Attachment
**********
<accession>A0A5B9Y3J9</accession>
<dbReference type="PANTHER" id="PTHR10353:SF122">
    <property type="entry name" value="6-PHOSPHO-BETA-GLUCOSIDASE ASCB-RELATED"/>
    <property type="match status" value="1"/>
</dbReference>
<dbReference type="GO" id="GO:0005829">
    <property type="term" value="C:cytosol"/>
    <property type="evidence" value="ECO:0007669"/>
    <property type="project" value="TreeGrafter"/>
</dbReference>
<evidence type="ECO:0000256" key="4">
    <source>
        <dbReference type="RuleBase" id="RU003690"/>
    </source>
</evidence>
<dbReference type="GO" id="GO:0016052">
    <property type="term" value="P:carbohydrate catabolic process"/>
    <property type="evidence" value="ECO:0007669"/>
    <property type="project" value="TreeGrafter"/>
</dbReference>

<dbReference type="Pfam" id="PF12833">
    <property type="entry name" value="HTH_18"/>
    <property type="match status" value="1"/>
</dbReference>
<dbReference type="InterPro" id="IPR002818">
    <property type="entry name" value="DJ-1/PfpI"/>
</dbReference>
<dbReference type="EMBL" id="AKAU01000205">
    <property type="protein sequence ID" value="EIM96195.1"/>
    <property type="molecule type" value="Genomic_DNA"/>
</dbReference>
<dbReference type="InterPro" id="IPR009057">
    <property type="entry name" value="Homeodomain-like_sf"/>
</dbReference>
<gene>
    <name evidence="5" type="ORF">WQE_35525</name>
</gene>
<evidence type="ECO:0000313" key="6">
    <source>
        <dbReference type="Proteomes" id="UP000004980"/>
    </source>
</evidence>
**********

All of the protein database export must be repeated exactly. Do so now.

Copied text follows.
<accession>A0A5B9Y3J9</accession>
<dbReference type="PANTHER" id="PTHR10353:SF122">
    <property type="entry name" value="6-PHOSPHO-BETA-GLUCOSIDASE ASCB-RELATED"/>
    <property type="match status" value="1"/>
</dbReference>
<dbReference type="GO" id="GO:0005829">
    <property type="term" value="C:cytosol"/>
    <property type="evidence" value="ECO:0007669"/>
    <property type="project" value="TreeGrafter"/>
</dbReference>
<evidence type="ECO:0000256" key="4">
    <source>
        <dbReference type="RuleBase" id="RU003690"/>
    </source>
</evidence>
<dbReference type="GO" id="GO:0016052">
    <property type="term" value="P:carbohydrate catabolic process"/>
    <property type="evidence" value="ECO:0007669"/>
    <property type="project" value="TreeGrafter"/>
</dbReference>

<dbReference type="Pfam" id="PF12833">
    <property type="entry name" value="HTH_18"/>
    <property type="match status" value="1"/>
</dbReference>
<dbReference type="InterPro" id="IPR002818">
    <property type="entry name" value="DJ-1/PfpI"/>
</dbReference>
<dbReference type="EMBL" id="AKAU01000205">
    <property type="protein sequence ID" value="EIM96195.1"/>
    <property type="molecule type" value="Genomic_DNA"/>
</dbReference>
<dbReference type="InterPro" id="IPR009057">
    <property type="entry name" value="Homeodomain-like_sf"/>
</dbReference>
<gene>
    <name evidence="5" type="ORF">WQE_35525</name>
</gene>
<evidence type="ECO:0000313" key="6">
    <source>
        <dbReference type="Proteomes" id="UP000004980"/>
    </source>
</evidence>